Is HDPE Safe? Everything You Need to Know About High-Density Polyethylene

High-density polyethylene, or HDPE, is a type of plastic that’s tougher and stronger and can endure higher temperatures than most other polymers. This durable plastic is used in a wide variety of applications, from transporting water to storing school books while students are in class. But those who aren’t familiar with this versatile material or who have had negative experiences with other materials in the past might be concerned about the product’s safety.

Is it safe for people to come in contact with HDPE? Are there any negative health implications? We’ll answer these questions and more as we explore everything you need to know about HDPE.

[READ MORE: The Ultimate Guide to HDPE Plastic Lockers eBook]


Is HDPE Dangerous?

In a word, no. HDPE isn’t necessarily dangerous in its final form, once it’s been molded or manufactured into the container or product that it will continue to be used for until eventually being recycled. In fact, HDPE is frequently used for packing food thanks to its compliance with regulations set out by the US Food and Drug Administration. However, it should be noted that while all food-safe containers are made from HDPE, not all HDPE is food-safe.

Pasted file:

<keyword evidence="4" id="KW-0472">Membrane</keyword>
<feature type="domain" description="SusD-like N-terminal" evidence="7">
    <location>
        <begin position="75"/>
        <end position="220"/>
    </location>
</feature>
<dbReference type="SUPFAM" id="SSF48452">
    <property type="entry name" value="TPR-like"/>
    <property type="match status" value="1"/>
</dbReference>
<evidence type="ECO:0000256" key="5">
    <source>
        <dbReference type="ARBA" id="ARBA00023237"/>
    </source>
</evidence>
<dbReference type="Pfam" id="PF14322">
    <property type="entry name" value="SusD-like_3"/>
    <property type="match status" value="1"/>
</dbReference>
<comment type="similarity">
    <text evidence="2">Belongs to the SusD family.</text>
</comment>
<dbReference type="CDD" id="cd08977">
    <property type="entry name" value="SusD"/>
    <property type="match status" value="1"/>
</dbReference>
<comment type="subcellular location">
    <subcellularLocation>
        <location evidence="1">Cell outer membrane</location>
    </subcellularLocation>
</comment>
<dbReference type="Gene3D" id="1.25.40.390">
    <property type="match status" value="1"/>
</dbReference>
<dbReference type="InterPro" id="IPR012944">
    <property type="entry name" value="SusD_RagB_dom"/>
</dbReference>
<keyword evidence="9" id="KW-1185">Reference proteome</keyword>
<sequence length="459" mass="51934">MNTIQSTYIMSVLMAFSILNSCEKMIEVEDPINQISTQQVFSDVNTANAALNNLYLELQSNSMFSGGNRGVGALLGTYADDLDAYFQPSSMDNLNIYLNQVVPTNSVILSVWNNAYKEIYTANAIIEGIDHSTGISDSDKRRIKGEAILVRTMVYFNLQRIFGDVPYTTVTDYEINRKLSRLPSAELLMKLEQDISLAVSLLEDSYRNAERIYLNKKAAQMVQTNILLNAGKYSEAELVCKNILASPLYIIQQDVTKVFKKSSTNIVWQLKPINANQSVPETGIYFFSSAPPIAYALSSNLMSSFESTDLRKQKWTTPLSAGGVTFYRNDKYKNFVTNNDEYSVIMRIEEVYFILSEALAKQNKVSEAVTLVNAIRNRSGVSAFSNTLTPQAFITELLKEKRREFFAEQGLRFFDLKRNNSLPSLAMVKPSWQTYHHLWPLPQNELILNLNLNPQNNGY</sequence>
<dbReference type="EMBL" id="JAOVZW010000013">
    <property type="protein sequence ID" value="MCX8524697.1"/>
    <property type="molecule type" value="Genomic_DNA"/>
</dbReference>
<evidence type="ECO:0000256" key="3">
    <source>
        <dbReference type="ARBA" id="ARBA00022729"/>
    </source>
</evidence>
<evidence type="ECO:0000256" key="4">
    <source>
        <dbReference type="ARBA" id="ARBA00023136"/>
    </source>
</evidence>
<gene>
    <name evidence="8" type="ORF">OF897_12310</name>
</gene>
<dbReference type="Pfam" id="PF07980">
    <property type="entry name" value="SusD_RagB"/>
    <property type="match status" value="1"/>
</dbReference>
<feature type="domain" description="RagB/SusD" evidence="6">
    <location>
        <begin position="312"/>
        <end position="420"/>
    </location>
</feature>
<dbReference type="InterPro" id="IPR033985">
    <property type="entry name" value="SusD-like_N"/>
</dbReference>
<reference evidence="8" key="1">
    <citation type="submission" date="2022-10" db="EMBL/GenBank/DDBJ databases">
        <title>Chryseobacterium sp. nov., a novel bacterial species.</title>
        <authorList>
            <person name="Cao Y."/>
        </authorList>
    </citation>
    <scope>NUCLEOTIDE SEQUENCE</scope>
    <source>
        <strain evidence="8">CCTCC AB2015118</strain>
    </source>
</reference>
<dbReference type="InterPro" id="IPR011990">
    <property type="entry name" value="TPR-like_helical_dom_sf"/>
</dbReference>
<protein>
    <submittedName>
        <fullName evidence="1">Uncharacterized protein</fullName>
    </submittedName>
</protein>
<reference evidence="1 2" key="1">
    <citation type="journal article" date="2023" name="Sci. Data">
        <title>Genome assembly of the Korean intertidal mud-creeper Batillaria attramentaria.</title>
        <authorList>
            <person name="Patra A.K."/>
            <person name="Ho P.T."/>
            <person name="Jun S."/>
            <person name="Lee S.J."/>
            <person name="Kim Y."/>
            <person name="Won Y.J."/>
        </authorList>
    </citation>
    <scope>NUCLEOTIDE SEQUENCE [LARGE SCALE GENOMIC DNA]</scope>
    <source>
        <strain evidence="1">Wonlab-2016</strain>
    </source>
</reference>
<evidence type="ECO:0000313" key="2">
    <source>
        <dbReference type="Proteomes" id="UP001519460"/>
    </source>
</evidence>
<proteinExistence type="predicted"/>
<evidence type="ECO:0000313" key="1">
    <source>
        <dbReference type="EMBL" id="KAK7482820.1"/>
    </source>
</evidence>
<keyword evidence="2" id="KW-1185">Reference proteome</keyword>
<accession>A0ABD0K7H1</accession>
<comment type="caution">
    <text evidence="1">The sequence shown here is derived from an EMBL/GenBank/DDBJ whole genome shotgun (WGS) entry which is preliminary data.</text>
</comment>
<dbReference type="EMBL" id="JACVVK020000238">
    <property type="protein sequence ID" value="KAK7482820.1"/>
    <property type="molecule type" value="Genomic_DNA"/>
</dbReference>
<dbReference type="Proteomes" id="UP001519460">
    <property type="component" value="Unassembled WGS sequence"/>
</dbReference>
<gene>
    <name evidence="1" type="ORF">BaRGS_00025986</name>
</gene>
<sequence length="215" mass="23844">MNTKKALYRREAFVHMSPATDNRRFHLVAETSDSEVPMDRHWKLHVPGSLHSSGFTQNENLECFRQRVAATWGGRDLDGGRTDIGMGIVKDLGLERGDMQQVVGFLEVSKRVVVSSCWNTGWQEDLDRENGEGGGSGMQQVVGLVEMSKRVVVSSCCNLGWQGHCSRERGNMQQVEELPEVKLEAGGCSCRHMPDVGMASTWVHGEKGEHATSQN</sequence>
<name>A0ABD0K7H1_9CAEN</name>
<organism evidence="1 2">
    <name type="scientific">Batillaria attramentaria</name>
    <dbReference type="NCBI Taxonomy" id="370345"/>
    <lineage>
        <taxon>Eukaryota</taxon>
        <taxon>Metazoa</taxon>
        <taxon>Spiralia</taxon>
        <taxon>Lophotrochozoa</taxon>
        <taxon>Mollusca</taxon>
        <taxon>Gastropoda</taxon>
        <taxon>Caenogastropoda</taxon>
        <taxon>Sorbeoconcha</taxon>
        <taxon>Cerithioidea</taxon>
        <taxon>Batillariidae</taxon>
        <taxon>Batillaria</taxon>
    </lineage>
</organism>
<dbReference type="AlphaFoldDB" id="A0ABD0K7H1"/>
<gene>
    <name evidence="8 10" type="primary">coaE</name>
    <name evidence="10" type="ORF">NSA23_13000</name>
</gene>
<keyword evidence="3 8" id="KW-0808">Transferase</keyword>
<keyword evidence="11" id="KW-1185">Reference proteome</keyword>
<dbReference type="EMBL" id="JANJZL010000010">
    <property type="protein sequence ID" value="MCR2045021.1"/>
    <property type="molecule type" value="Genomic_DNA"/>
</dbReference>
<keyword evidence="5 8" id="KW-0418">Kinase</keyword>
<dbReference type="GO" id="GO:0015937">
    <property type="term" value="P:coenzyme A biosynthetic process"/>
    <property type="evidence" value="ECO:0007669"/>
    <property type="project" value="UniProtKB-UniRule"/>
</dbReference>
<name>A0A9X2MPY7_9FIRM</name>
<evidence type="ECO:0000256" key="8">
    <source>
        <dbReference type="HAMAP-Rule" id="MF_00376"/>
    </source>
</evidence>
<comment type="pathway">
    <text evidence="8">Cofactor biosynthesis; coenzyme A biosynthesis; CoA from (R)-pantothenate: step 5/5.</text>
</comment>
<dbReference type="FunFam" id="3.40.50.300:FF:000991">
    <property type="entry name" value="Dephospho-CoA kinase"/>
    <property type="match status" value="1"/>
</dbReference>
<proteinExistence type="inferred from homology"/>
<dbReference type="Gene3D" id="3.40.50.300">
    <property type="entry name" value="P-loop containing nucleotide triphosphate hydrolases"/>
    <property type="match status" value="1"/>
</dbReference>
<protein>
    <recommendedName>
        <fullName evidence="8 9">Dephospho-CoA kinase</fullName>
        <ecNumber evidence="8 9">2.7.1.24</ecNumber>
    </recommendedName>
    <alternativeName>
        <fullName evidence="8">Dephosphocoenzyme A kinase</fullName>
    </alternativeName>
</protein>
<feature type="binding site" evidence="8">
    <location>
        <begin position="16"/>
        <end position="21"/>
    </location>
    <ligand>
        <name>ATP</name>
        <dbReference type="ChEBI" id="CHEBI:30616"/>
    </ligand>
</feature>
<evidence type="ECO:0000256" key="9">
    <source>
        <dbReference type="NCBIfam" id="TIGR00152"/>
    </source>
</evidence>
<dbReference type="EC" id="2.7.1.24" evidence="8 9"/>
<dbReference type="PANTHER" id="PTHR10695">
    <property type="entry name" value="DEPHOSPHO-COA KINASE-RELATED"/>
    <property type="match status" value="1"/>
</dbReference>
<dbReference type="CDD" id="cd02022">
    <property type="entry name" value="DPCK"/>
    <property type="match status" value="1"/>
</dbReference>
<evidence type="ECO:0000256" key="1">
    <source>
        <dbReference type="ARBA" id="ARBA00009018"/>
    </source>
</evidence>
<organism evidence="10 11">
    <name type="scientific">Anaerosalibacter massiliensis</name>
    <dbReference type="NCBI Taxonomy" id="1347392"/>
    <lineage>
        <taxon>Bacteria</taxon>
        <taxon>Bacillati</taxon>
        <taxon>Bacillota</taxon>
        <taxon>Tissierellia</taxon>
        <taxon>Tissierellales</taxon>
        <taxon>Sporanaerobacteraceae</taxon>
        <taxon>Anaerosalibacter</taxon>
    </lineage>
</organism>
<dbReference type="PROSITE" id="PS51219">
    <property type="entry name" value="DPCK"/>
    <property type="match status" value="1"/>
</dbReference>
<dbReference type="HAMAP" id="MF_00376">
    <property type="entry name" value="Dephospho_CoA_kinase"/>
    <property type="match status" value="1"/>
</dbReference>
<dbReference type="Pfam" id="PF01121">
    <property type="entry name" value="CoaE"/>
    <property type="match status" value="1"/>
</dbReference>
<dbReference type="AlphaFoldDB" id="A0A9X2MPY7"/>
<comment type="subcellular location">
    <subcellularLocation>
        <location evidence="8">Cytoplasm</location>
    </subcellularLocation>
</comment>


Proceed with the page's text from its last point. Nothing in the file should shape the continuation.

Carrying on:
HDPE can be dangerous during the manufacturing process if proper care and precautions aren’t taken. The dust or resin of polyethylene, for example, can cause eye irritation as can the vapors from the resin when it’s being heated. Individuals who are likely to be around HDPE while it’s being manufactured should wear adequate safety gear to avoid unintentional injury.

Using HDPE Safely

Given its high durability and resistance to most damage, HDPE has become a popular material for use in commercial buildings. At Scranton Products, our HDPE products even come with a GREENGuard Gold Certification, making them suitable for use in areas where occupants are considered especially sensitive, like hospitals and schools.

And since our HDPE products are colored throughout during the manufacturing process, there’s no need to repaint, which helps to limit the amount of volatile organic compounds affecting indoor air quality. Not only that, but since HDPE is extremely easy to clean, there’s no need for cleaning staff to use heavy-duty and often harmful chemicals.

Commercial Applications for HDPE

Although HDPE can be used in a variety of applications, some of the most exciting uses are in commercial building design. For instance, HDPE is perfect for lockers since the highly durable plastic is resistant to dents and scratches. It’s also guaranteed never to rust.

In commercial bathrooms, architects are using HDPE bathroom partitions because they’re resistant to graffiti and bacteria, unlike traditional metal partitions. Other applications include shower stalls and dressing compartments, which provide safety and privacy inside dressing rooms and locker rooms.

Interested in learning more about HDPE? Check these common HDPE questions!